Alcohol – do we drink too much?

You’ve had a hard day at work, the children are playing up and there’s no-one to talk to about it all. So you pour a drink – just one won’t hurt and then you pour another. And before you know it that’s half a bottle in one evening and so it goes on all week.

Drinking is an acceptable social pastime and relaxant but for many people in Britain it is getting out of hand.

• 1.3 million children have parents with alcohol problems
• One in ten people drink double the government guidelines (see box)
• 5.9 million Britons are binge drinkers
• One in 20 of us can’t get through the day without a drink
• Alcohol accounts for 3.5 per cent of deaths and disability worldwide, while illegal drugs account for 0.6 per cent

A drink problem?

There are many mixed messages out there and we live in a drinks culture. It is true that moderate consumption of red wine is good for your health, but when does what you are drinking become too much?

Around 25 per cent of women in the UK are drinking above safe levels and although it may appear to be socially acceptable alcohol causes long term damage to health. If you find you can’t go a day without a drink, that you are preoccupied with getting that first glass, get into trouble when drinking or conversely find that you are completely tolerant to alcohol you may have a problem.

Safe drinking

Women: between 14 and 21 units a week
Men – between 21 and 28

A unit is one small glass of wine, one measure of spirits, half a pint of beer equivalent to 10ml of pure alcohol. According to the Dept of Health a pint of ordinary strength lager such as:

  • Carling Black Label or Fosters is two units
  • A 175ml glass of red or white wine is 2
  • An Alcopop is around 1.5 units

If you are drinking to relieve depression be aware that alcohol is a depressant and in the long term it will make you feel worse. As well as health problems such as high blood pressure, liver damage, increased likelihood of cancer, heart disease and strokes, and untold problems for unborn babies, excessive drinking has many social effects.

People often find they cannot maintain relationships, they become aggressive or depressed and are unable to keep on top of everyday tasks or jobs. Even slightly too much drinking can disturb sleep patterns, induce skin rashes and poor complexion and make people forgetful and confused. Many who give up for a while find they feel more alert and energetic.

What can you do to relax?

But life is tough and if you haven’t got your bottle of wine and bar of chocolate to look forward to what can you do? Time is often at a premium particularly if your children are young and you don’t have much help but even so maybe it’s possible to squeeze in a bit of ‘me’ time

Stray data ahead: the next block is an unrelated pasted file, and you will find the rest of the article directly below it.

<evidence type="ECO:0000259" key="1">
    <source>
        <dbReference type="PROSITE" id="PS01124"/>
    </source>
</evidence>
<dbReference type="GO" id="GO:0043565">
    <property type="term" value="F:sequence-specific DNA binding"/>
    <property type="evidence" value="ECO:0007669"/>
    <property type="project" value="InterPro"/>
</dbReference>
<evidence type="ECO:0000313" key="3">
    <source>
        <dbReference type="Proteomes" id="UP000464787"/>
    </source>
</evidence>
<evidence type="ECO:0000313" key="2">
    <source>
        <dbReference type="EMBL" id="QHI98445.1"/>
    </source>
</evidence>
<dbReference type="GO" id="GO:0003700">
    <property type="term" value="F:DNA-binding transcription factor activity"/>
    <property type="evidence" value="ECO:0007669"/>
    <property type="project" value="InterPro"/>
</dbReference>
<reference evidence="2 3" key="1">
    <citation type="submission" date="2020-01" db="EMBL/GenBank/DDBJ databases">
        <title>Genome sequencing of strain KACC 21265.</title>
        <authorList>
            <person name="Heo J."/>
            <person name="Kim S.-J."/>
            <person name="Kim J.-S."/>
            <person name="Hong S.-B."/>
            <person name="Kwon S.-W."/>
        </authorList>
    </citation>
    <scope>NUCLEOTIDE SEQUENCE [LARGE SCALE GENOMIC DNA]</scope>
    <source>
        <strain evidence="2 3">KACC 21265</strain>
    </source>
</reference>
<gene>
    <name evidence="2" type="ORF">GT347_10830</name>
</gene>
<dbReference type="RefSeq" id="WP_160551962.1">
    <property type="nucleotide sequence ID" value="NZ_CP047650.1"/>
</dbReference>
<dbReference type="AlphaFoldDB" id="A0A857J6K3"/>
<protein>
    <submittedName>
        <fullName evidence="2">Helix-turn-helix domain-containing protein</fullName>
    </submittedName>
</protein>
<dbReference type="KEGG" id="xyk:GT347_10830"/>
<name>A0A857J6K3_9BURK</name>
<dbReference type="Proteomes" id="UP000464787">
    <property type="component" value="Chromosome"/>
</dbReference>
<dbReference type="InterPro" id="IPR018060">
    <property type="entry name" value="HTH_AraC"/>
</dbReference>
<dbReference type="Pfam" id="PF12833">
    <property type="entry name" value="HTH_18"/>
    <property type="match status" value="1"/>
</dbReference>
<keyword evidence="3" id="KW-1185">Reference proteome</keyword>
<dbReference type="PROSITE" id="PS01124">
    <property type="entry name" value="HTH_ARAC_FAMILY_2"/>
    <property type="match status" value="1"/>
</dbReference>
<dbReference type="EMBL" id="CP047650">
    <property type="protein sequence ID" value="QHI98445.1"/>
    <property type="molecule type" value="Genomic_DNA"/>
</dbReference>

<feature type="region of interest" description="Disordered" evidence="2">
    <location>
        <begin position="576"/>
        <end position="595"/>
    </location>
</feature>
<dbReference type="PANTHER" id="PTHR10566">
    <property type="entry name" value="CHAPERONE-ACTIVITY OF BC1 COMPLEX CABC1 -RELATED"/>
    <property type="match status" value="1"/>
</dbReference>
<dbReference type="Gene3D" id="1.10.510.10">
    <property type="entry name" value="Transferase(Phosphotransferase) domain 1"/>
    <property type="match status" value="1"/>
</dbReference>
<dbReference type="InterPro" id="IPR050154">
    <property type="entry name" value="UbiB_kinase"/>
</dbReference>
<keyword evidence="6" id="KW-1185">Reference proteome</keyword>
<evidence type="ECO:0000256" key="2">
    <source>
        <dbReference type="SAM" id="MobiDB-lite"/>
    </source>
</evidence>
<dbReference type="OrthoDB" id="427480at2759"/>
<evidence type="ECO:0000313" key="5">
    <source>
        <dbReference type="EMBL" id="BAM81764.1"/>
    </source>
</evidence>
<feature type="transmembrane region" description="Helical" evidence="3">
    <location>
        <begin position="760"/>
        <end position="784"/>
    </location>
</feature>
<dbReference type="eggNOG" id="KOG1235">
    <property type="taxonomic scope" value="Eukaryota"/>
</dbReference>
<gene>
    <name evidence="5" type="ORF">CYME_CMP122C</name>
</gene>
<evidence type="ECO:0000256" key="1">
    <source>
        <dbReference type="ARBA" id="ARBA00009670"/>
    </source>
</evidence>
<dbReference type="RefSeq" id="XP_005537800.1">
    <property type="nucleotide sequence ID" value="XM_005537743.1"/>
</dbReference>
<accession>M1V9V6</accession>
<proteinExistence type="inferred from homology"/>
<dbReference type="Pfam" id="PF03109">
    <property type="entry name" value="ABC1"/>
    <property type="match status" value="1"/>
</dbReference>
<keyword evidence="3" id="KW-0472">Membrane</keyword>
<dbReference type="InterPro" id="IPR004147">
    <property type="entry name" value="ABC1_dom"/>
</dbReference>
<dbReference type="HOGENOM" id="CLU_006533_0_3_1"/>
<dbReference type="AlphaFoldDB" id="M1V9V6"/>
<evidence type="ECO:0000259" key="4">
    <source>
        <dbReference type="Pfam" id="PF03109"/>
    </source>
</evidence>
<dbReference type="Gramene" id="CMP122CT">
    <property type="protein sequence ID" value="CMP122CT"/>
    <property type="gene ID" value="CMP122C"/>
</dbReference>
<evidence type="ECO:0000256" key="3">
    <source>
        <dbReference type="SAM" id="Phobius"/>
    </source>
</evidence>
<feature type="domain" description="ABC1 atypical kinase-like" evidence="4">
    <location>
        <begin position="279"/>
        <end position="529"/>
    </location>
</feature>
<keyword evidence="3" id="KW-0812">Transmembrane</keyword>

• Learn meditation – it is calming, helps you to focus the mind and can lower blood pressure
• Or try to spend 20 minutes a day lying or sitting quietly with eyes closed or listening to relaxing music – tell the family this is what you’re doing and ask for them to leave you alone (they’ll appreciate a calmer you)
• Go for a walk or jog with the children if necessary – it’s free
• Get a dog to take for a walk but be aware that it’s another commitment
• Join a gym, a tennis club, go swimming or whatever takes your fancy
• Go to yoga or t’ai chi classes which are good for mind, body and spirit, incredibly relaxing and calming
• Get a mini bouncer for the garden if you are tied to the home

• Use Bach Flowers Rescue Remedy to calm you down instead of alcohol
• If feeling very fraught try taking Valerian, Passiflora or Avena Sativa herbal calmers, but if you’re on other medication check with your GP first
• Experts suggest having more sex, but this may be easier said than done!

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Tips to cut down on drinking:

• Choose wine over spirits as it has health benefits
• Sip the drink slowly
• Drink a glass of water for each glass of alcohol you drink
• Only drink on weekends and have Monday to Thursday alcohol free
• Don’t buy in bulk – buy as you need it (it will save you money)
• Don’t drink before you eat – the French only drink with meals and handle their wine well
• Meet someone in a café or go to a cinema instead of going to the pub
• Think about your friends – can you enjoy some people’s company without a drink and if so could you avoid the heavy drinking set?

Complementary therapies:

If you have addiction problems you may get a referral from the doctor to clinics that use complementary therapies such as acupuncture which works on the cravings, hypnotherapy which changes your thinking about alcohol or herbal medicine – there are some remedies that relieve cravings for alcohol. If you can afford these therapies they may help to relax you and support you through cutting down.

The Gateway Clinic in Lewisham uses Chinese Herbal Medicine and acupuncture for people with addictions – if in the area ask your GP for a referral as it’s available on the NHS.

Getting Help

Drinkline: 0800 9178282

Talk to Frank: 0800 776600

Alcohol Concern, and

Alcoholics Anonymous (AA) – every Yellow Pages has a local listing. Meetings involve structured group therapy with people discussing their problems in a caring environment.

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